Stephanie's to-be-read pile usually includes sci-fi/fantasy, lyrical literary fiction, and books about who we are and how we can work to make things better. She also has a weakness for British TV and loud action movies.
My Monticello is a gorgeously written, audacious, and indelible collection.
This useful, thoughtful workbook balances sobering reality and a serious call to action with a healthy dose of humor.
Crystal Wilkinson's writing is magic. In revealing herself, she reveals worlds.
The Secret Lives of Church Ladies is just an amazing collection of stories--visceral, incisive, intimate, and real.
Gorgeous, devastating, and indelible.
Uhart shows us the remarkable in the usually unremarked lives of our non-human fellow earthlings. Engrossing, poignant, and delightful.
In his debut, “Black Buck”, Mateo Askaripour offers up a raucous, biting, funny, and finally, affecting skewering of corporate culture and festering racism. The book is constructed as a self-help memoir for the aspiring Black salesperson and this generates a few laugh-out-loud moments. There are also a few moments that induce the urge to slap Darren square in the mouth, and others that might make you want to stand up and root for him or fold him into your arms for a long hug. In the end, “Black Buck” asks necessary questions about America, capitalism, bias, and the nature of success while being a blast to read.
This tiny little book packs a vital wallop. We have choices and we need to exercise them while we still can.
This powerful and thoughtful book calls for clear-eyed reckoning with the inequity and systemic racism that infect all corners of society, including Buddhist communities. The authors eloquently call to action with love and commitment to diminishing suffering, making the work valuable for anyone interested in all forms of liberation.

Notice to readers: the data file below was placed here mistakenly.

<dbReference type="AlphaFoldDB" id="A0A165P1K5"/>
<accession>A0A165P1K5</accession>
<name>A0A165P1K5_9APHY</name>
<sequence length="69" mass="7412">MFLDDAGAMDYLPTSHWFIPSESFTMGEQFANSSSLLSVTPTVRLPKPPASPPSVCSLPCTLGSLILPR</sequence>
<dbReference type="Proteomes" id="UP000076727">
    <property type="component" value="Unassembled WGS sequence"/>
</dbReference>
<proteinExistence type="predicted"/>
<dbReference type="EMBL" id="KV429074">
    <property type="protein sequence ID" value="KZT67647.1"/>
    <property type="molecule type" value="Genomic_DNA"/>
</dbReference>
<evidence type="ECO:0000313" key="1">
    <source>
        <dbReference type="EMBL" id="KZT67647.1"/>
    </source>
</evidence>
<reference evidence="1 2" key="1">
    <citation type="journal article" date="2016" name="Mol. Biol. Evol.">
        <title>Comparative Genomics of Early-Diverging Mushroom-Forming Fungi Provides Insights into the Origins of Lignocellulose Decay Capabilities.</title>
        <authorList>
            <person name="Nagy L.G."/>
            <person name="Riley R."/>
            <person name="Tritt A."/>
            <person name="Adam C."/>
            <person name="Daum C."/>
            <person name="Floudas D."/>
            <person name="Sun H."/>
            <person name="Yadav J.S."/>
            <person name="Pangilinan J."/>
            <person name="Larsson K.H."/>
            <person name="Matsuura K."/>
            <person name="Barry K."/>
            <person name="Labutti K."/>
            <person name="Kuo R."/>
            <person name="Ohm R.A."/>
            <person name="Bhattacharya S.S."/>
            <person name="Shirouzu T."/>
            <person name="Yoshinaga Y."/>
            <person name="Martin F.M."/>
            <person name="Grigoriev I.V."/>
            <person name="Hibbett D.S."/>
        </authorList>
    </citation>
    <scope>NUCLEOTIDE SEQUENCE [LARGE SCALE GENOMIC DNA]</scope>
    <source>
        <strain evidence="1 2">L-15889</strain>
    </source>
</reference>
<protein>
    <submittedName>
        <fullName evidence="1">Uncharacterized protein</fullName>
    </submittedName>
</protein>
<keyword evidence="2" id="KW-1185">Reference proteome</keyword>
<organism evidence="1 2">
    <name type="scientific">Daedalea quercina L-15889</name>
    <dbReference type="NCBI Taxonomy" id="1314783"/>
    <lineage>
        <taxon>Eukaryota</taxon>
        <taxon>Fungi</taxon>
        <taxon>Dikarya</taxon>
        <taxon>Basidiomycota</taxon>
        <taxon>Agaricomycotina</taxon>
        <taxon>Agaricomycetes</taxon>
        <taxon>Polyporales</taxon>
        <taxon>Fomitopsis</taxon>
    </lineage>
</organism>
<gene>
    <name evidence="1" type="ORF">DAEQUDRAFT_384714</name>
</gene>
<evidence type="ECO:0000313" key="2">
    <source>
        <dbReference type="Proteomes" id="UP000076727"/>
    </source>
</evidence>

This book is currently on backorder. Please call or email for availability.
N. K. Jemisin is a master world builder. This time, she starts with a world we think we know (NYC) and gives it an entirely new, harrowing, mind-blowing life.
Three books. Three Hugo awards. A fantasy tour de force that makes a beautiful gift.
The Power is the story of a world inexorably changed by the ability of (almost all) women to electrocute with a touch. This is not a fable for the essentialist or the faint of heart. The patriarchy does go, but not quietly. The titular power shifts the balance, but it also corrupts as thoroughly as any other. The narrative is by turns infuriating and exhilarating, hopeful and terrifying, unnerving and wickedly funny--all of which make for an indelible reading experience.
The title quotes a specific reference to the Reconstruction and its demise amidst resurgent post-Civil War white supremacy. The disheartening symmetry of the more recent eight years of the Obama presidency and what followed is exposed by Coates’s powerful, insightful, beautifully written, meticulously researched, and unflinching essays.
Navigating the daily horrors of Jim Crow leaves the marvelously-drawn protagonists well-prepared to cope with the supernatural challenges Ruff throws at them. The book is creepy, dread-filled, thought-provoking, and darkly witty. Just a great read!
This children's book is a beautifully illustrated reminder of the value and joy in the present moment.
Ferdinand is big and strong. More importantly, he is gentle and kind and he is true to himself. This classic children’s book has as much to say today--to people of all ages--as it did in 1936.
I'm not going to be a Supreme Court Justice, but I can work out like one! The exercises are presented with great illustrations of gym and home versions, making them accessible and as challenging as you need them to be.
Just when you think you know what these stories are revealing, and how, Chiang tells you something else entirely. His writing style is sparse yet lush and utterly compelling. Science, math, linguistics, history, religion, and philosophy share a wonderfully resonant stage in each of the pieces and in the whole.